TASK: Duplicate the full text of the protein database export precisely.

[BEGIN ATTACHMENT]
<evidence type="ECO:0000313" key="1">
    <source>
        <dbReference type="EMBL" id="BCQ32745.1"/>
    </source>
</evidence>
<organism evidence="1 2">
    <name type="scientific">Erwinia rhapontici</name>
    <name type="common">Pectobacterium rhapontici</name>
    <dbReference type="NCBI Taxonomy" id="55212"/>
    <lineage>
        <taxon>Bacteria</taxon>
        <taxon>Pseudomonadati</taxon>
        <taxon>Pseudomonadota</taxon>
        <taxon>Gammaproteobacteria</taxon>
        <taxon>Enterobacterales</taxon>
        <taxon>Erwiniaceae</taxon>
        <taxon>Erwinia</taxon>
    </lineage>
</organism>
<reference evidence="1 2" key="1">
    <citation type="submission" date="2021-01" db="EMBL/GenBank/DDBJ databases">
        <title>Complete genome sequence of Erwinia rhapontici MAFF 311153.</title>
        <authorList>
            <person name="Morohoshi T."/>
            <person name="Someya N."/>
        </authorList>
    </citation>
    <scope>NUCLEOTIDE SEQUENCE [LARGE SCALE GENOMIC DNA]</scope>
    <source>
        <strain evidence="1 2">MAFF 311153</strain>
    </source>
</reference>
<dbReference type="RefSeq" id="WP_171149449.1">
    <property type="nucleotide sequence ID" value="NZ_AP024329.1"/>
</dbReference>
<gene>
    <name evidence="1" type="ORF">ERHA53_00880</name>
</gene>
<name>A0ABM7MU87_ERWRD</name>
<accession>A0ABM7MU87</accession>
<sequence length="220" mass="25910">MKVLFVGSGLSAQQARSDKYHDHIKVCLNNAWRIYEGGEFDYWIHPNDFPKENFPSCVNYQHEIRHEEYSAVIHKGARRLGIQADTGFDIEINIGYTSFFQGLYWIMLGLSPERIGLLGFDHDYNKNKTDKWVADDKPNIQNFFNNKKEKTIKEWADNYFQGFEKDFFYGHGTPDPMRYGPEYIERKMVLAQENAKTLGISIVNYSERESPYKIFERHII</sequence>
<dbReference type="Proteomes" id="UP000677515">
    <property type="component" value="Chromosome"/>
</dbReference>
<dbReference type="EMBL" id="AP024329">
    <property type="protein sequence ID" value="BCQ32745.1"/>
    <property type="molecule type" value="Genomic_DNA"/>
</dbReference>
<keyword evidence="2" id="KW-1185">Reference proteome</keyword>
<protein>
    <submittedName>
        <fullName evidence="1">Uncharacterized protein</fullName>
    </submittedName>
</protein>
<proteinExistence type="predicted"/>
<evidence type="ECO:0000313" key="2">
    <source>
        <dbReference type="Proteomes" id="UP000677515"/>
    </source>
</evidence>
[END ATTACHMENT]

<evidence type="ECO:0000313" key="1">
    <source>
        <dbReference type="EMBL" id="BCQ32745.1"/>
    </source>
</evidence>
<organism evidence="1 2">
    <name type="scientific">Erwinia rhapontici</name>
    <name type="common">Pectobacterium rhapontici</name>
    <dbReference type="NCBI Taxonomy" id="55212"/>
    <lineage>
        <taxon>Bacteria</taxon>
        <taxon>Pseudomonadati</taxon>
        <taxon>Pseudomonadota</taxon>
        <taxon>Gammaproteobacteria</taxon>
        <taxon>Enterobacterales</taxon>
        <taxon>Erwiniaceae</taxon>
        <taxon>Erwinia</taxon>
    </lineage>
</organism>
<reference evidence="1 2" key="1">
    <citation type="submission" date="2021-01" db="EMBL/GenBank/DDBJ databases">
        <title>Complete genome sequence of Erwinia rhapontici MAFF 311153.</title>
        <authorList>
            <person name="Morohoshi T."/>
            <person name="Someya N."/>
        </authorList>
    </citation>
    <scope>NUCLEOTIDE SEQUENCE [LARGE SCALE GENOMIC DNA]</scope>
    <source>
        <strain evidence="1 2">MAFF 311153</strain>
    </source>
</reference>
<dbReference type="RefSeq" id="WP_171149449.1">
    <property type="nucleotide sequence ID" value="NZ_AP024329.1"/>
</dbReference>
<gene>
    <name evidence="1" type="ORF">ERHA53_00880</name>
</gene>
<name>A0ABM7MU87_ERWRD</name>
<accession>A0ABM7MU87</accession>
<sequence length="220" mass="25910">MKVLFVGSGLSAQQARSDKYHDHIKVCLNNAWRIYEGGEFDYWIHPNDFPKENFPSCVNYQHEIRHEEYSAVIHKGARRLGIQADTGFDIEINIGYTSFFQGLYWIMLGLSPERIGLLGFDHDYNKNKTDKWVADDKPNIQNFFNNKKEKTIKEWADNYFQGFEKDFFYGHGTPDPMRYGPEYIERKMVLAQENAKTLGISIVNYSERESPYKIFERHII</sequence>
<dbReference type="Proteomes" id="UP000677515">
    <property type="component" value="Chromosome"/>
</dbReference>
<dbReference type="EMBL" id="AP024329">
    <property type="protein sequence ID" value="BCQ32745.1"/>
    <property type="molecule type" value="Genomic_DNA"/>
</dbReference>
<keyword evidence="2" id="KW-1185">Reference proteome</keyword>
<protein>
    <submittedName>
        <fullName evidence="1">Uncharacterized protein</fullName>
    </submittedName>
</protein>
<proteinExistence type="predicted"/>
<evidence type="ECO:0000313" key="2">
    <source>
        <dbReference type="Proteomes" id="UP000677515"/>
    </source>
</evidence>